Bumper Sticker Theology Can Be a Dead End - Word&Way

Bumper Sticker Theology Can Be a Dead End

religious billboard

What can I tell you about the love of Jesus Christ and the wonders of a faith-filled life in less time than it takes you to read this sentence?

Ken Satterfield

Ken Satterfield

In a Relevant magazine article, Jake Morrow addresses billboard evangelism. 99designs estimates that a driver has between 5-10 seconds to read and digest a message (tinyurl.com/0619MAF-2), and Morrow observes that religious messages that are often seenthisquickly address a non-church audience using church language  (tinyurl.com/0619MAF-1).

Discover the bread of life or you’re toast.

In addition to being confusing, threatening people with everlasting torment may not actually motivate them to darken a church’s doorway, much less open the Bible.

Stop, drop, and roll doesn’t work in hell. 

religious billboard

Alabama billboard that was on Interstate 65 north of Prattville by William “Bill” Newell, who died in 2009. The sign was damaged in a storm in 2016 and erected in a different location. Wikimedia Commons

But you don’t have to rent a billboard to communicate. Consider your vehicle’s bumper and rear window. Community Christian Church, Outside of Chicago, had a sermon series on bumper sticker theology, asking “Is it Biblically sound or just sound Biblical?” about some of our pet phrases (tinyurl.com/0619MAF-3).

God is My Co-Pilot.

Moses discovered that the area near the burning bush was holy ground in Exodus 3. I consider the spaces on our van where I can share my viewpoint to be equally sacred. (Though, I do drive with my shoes on.) So, what’s worth displaying?

I have heard many stories about drivers who forgot they were sporting a Honk if you love Jesus message and react, um, unexpectedly. On the other hand, I will toot my own horn with a sticker if a family member invested several years to earn a diploma at a school, or if it is an organization or team I am passionate about (even the hard-luck Orioles).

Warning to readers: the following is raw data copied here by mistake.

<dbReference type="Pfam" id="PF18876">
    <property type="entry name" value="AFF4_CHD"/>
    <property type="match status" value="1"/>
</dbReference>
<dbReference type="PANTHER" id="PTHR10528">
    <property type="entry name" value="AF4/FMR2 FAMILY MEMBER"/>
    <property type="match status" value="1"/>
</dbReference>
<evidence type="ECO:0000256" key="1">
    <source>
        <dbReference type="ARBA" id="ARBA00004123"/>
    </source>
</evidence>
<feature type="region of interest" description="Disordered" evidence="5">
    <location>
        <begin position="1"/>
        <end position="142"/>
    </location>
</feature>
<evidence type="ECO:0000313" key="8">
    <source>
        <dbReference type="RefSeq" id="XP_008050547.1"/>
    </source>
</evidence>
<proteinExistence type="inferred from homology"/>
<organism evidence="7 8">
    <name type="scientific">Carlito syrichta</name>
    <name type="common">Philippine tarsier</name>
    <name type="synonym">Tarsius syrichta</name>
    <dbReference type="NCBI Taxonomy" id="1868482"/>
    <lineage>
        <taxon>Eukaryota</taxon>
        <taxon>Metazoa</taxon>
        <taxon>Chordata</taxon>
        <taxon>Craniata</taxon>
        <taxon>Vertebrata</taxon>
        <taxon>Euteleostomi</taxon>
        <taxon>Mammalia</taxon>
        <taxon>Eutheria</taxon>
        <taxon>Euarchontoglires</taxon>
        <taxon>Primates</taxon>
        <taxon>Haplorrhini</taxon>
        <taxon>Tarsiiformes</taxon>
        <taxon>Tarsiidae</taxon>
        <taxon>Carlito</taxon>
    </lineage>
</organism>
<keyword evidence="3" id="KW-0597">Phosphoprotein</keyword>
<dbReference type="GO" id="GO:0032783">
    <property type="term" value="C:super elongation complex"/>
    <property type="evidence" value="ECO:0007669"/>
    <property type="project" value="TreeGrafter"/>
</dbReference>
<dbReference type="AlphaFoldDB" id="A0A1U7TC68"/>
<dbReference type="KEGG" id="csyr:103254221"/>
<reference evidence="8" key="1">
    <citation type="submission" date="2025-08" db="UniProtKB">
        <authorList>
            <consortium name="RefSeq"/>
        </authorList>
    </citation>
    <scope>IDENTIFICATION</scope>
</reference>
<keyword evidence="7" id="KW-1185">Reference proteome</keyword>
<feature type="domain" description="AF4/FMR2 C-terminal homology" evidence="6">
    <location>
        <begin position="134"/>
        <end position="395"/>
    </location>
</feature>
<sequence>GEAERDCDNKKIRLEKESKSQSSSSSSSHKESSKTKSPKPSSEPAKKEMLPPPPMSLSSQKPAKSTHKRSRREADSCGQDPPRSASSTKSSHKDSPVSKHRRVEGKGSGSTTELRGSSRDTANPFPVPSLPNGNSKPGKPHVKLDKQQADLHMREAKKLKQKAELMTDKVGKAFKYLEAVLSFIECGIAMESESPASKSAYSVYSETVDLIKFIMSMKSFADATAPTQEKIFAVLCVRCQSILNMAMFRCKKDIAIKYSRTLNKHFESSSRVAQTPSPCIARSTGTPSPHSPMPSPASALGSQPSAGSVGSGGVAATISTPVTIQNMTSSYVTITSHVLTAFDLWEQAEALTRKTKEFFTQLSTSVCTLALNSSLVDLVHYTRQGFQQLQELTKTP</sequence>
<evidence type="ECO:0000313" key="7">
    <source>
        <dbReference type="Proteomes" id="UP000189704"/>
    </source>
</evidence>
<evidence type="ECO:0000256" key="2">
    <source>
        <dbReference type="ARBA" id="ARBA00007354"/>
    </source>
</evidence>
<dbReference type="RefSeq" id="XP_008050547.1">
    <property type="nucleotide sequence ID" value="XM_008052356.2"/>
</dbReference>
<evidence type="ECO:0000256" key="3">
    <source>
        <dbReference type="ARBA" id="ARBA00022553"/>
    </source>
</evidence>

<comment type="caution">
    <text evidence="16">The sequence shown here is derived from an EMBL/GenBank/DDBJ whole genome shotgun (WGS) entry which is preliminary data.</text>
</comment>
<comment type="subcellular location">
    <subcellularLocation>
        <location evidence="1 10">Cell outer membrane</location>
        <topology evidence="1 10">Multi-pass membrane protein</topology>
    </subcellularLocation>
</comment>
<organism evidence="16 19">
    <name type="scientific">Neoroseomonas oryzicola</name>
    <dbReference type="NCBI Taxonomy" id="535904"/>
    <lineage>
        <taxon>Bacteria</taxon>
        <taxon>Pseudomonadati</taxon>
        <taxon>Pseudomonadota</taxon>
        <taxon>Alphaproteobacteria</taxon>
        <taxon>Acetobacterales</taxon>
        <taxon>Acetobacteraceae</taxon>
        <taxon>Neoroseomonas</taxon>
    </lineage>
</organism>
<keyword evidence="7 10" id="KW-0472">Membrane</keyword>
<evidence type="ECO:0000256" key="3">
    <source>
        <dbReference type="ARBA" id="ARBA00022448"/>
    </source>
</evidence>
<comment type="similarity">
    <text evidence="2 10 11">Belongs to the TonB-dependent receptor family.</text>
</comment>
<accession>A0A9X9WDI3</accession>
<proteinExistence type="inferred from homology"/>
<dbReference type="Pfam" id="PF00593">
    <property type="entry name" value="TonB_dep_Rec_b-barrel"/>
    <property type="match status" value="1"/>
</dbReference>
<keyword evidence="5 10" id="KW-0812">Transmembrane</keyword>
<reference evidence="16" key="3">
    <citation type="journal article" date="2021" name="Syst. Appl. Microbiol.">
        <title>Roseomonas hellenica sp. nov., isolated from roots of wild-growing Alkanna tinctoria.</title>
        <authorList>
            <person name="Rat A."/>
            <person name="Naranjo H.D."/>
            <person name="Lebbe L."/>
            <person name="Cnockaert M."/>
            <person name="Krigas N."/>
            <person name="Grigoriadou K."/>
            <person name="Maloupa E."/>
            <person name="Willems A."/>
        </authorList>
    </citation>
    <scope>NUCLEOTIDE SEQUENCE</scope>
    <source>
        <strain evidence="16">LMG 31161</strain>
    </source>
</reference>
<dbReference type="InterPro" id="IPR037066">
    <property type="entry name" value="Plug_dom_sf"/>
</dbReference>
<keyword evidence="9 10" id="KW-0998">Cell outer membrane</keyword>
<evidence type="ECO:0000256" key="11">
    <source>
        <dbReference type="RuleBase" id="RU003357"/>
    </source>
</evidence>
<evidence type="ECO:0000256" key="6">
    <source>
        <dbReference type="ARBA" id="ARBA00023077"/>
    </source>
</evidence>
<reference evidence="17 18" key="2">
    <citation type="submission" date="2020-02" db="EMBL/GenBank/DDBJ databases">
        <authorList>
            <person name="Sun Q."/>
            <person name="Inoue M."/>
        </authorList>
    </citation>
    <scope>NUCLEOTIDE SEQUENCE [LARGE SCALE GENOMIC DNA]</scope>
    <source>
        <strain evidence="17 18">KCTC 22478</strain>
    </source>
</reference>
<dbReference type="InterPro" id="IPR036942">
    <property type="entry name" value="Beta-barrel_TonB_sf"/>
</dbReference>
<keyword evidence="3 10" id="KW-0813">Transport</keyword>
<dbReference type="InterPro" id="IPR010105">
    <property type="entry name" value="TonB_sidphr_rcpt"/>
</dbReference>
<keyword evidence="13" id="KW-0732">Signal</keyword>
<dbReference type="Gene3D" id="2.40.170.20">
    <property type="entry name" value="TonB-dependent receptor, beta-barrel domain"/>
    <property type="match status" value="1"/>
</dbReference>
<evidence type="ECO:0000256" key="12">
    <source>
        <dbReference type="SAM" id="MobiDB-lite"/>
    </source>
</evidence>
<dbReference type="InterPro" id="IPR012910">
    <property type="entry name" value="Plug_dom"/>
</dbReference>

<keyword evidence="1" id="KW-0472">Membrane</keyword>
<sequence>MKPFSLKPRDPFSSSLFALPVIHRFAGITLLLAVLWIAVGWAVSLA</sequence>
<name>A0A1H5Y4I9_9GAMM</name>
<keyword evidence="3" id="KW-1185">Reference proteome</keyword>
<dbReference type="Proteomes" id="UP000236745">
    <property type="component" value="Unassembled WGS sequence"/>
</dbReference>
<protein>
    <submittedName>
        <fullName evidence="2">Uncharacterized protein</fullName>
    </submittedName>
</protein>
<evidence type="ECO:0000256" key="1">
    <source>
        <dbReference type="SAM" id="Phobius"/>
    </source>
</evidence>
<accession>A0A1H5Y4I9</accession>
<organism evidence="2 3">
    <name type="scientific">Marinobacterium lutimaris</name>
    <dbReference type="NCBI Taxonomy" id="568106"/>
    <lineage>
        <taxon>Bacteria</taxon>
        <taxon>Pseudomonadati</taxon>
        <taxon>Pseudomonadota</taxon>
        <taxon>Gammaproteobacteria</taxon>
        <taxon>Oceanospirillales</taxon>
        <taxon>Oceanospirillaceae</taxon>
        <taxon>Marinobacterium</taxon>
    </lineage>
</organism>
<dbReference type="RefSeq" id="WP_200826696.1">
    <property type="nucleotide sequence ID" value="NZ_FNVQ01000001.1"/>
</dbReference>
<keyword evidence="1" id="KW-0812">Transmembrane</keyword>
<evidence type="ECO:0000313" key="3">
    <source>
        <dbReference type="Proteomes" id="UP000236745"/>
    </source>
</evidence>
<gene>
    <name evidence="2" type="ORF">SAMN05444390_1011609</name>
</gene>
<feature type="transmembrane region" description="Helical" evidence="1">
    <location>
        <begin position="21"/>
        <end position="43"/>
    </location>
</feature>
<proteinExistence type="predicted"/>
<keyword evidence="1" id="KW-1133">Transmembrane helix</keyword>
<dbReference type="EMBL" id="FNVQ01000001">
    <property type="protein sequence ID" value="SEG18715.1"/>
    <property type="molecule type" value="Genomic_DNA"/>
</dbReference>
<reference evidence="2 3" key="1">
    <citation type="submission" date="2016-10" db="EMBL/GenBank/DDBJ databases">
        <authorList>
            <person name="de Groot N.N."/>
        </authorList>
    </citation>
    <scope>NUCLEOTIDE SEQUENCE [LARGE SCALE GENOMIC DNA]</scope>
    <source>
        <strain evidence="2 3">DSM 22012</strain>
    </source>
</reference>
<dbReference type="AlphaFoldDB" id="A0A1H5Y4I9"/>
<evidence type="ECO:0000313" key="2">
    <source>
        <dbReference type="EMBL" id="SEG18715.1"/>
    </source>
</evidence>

Once I was behind a church bus that said Follow us – we’re following Jesus.  Yes, I did speed up and pass them, discovering that evidently Jesus was driving a white convertible.

My child is an honor student. Maybe. My child can beat up your honor student. No.

Messages that makes me laugh out loud are fun, but if it is at the expense of a person or group, I’d prefer to pass. And I’m never sure what to do with “in loving memory” decals on vehicles; they aren’t exactly a conversation starter.

I also don’t want to start a conversation about campaigns and ballot issues, neither of which will mean much out of context in six months.

Yes on Prop 2.

The same things could be said about your t-shirt collection.  People that are passing you either on the road or the street have a few seconds to form that first impression, let alone from our social media posts. Why make a controversial topic my first impression?

Proverbs 15:13 says Happiness makes you smile; sorrow can crush you. Similarly Numbers 6:25 says May the Lord be kind and gracious to you. If you want to communicate the joy of the Lord rather than a poke in the eye, let’s share a word that will delight and leave your readers wanting more.


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Ken Satterfield is a former media specialist and current marketing coordinator for Word&Way.